Yarp · 24/06/2015 19:39


Much like the OPs premise is pointless and proves nothing...

LapsedTwentysomething · 24/06/2015 19:39

Save your money and choose your state school carefully. My DD's primary is full of lovely, respectful and considerate children, and the older children take such good care of the younger ones.

That said, I would never send my DCs to the state secondary I have just taught in. Poor discipline does have a massive impact on education, not just results. I will be looking very carefully at pupils' behaviour in public as a general indicator before I decide where to send them. Private is not an option for us.

By the way, don't invest too much in an Ofsted label. DD's school is about to be downgraded to adequate but I'm more than happy with it.

SamVJ888 · 24/06/2015 19:40

*parents (bloody predictive text)!

BrilliantDayForTheRace · 24/06/2015 19:40

You can't afford it therefore YABU.

Fees rise every year. + trips and lunches and uniform.

If you can barely afford pre prep you won't be able to afford prep and secondary and then you'll be in a really hard situation

IonaNE · 24/06/2015 19:41

LuisSuarezTeeth: One of the most important lessons you can teach your child is not to judge a book by it's cover.
Or even its cover?

YANBU, OP, I would also send my children to private schools if I was in the position of having to make a decision about this.

To the posters who suggested that parents have the biggest influence on children: children spend most of the day at school and peers have the biggest influence from about age 8 upwards. The best thing you can do for your child is to ensure the peer group holds the same values as you do.

Mrsjayy · 24/06/2015 19:42

And yeah what others said manners and behaviour come from home, i had boys in front of me last year effing and blinding 1 saw me and said to his pal stop fucking swearing Grin and said sorry to me for swearing

Timetoask · 24/06/2015 19:42

It really depends on the school and general education of the families that go to the school (not all state schools are the same and not all private schools are the same) but yes I would say that the behavior and manners of the children at leisure time is a good indication of how they behave in general and yes I would choose a school that looks to instill the values and ethos I believe in.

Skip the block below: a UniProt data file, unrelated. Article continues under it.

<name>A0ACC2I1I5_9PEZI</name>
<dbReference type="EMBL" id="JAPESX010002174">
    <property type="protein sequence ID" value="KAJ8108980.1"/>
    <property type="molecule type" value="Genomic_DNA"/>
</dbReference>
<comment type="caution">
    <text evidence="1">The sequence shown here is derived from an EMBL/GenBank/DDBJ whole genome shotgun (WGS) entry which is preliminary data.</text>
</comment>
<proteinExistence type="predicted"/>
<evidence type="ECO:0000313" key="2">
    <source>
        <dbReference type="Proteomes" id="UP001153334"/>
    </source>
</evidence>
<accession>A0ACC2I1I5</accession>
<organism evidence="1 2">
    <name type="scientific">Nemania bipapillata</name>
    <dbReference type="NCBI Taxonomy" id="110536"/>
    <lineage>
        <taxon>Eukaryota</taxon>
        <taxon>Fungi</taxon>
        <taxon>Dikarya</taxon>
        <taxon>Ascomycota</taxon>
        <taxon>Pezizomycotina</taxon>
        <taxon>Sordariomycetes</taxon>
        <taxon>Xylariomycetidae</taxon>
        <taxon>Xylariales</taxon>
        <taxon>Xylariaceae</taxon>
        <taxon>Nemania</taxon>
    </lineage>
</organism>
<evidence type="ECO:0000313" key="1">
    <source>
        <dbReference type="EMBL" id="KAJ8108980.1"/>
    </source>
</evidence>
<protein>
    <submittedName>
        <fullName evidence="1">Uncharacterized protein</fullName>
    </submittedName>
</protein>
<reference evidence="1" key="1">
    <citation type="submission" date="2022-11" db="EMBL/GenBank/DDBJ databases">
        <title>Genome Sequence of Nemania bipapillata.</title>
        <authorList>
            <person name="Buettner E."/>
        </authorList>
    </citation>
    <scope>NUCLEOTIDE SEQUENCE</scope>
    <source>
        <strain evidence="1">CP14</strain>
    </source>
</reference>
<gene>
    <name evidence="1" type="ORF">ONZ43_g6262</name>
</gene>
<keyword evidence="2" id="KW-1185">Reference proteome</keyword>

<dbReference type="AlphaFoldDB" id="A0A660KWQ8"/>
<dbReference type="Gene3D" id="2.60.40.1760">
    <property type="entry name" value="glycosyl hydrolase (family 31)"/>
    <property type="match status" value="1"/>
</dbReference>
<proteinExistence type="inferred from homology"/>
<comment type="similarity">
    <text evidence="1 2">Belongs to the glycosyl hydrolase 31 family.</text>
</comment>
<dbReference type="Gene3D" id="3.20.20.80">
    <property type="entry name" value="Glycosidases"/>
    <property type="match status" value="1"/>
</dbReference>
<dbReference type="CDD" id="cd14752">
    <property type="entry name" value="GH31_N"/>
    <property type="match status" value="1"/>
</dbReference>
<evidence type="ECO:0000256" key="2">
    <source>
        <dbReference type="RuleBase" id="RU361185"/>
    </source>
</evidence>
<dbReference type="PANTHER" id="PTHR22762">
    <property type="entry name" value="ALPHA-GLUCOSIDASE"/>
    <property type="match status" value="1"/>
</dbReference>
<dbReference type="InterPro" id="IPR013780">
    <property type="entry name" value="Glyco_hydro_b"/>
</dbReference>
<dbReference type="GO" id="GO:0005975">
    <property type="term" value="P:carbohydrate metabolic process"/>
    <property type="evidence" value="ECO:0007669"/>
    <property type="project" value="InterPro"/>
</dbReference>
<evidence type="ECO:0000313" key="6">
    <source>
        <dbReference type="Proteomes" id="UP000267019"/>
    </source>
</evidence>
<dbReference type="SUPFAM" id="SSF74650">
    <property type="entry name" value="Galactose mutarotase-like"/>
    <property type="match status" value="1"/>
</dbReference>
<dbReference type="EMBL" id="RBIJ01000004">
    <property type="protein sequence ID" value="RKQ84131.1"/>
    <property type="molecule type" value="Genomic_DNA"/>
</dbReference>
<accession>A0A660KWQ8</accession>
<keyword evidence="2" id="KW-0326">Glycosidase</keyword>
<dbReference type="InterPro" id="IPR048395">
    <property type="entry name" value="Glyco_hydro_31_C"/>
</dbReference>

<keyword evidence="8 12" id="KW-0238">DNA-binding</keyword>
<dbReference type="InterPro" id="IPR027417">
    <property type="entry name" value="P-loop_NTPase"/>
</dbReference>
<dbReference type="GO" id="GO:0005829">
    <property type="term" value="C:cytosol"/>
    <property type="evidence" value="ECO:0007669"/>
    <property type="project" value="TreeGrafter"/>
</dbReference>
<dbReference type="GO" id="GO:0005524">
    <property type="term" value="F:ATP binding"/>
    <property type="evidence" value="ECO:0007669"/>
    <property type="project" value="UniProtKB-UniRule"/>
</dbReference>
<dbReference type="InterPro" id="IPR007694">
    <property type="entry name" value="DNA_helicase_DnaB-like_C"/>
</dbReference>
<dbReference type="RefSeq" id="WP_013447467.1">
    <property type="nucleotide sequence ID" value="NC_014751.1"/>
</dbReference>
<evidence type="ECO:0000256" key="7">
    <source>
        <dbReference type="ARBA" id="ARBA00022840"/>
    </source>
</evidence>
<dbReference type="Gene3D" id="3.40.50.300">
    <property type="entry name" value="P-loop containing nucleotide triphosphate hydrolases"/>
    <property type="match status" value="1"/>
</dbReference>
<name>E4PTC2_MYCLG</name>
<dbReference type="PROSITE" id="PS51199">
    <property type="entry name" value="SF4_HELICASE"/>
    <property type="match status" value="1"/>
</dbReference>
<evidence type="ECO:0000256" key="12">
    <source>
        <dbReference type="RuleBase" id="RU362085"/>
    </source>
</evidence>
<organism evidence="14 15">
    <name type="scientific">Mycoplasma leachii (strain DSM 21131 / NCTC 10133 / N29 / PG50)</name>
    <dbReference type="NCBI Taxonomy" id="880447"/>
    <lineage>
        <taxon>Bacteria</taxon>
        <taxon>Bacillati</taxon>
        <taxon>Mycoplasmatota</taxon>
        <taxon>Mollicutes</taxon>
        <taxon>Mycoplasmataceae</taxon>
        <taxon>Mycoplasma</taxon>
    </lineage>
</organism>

HeartsTrumpDiamonds · 24/06/2015 19:42

I don't think you are being unreasonable.

I think you should look for the school that is the best fit for your child and your family. That could be independent, it could be state, religious, or not, sporty, academic, close to home, etc.

If your experience today means your interest has been piqued about the independent sector, I would just say that that is one more factor to consider and maybe one more school to investigate.

Britain has some of the best schools in the world - and I include state schools in that statement - and we are lucky to have so much choice.

Coconutty · 24/06/2015 19:43

This reply has been deleted

Message withdrawn at poster's request.

Yarp · 24/06/2015 19:43


It wasn't really necessary to point that out, was it really/ Did you do it to be patronising? Go on, admit it Wink

OddBoots · 24/06/2015 19:43

If you want to and can afford to send your child private then you are not being unreasonable, whatever the reason.

It's a very expensive option though and most of us get by just fine bringing up our children to behave how we want them to while using the state system.

BreadmakerFan · 24/06/2015 19:43

Ha ha ha ha ha

My child is at an independent school. There are some really badly behaved kids there. Also, there are badly behaved kids at the local state school too.

What a surprise. Badly behaved kids in all situations Hmm.

Cumbrae · 24/06/2015 19:45

You can send your children to any school you want but IME good behaviour and manners are taught by parents not schools.

My beautifully behaved and well mannered child told me on the way home from a recent garden party that thanks to the 9 yo privately educated daughter of another party attendee she now knew the words fuck and shit so personally I'm still happy with our decision to state educate.

ASAS · 24/06/2015 19:47

"the prep school kids we met were universally respectful and friendly to the toddlers,"

Of course they were Hmm

As breadmaker states, good and bad in all situations. Plus the older your son gets the wilder he'll get in the park. Although I am sorry another child broke his toy, that's definitely not very nice for either of you.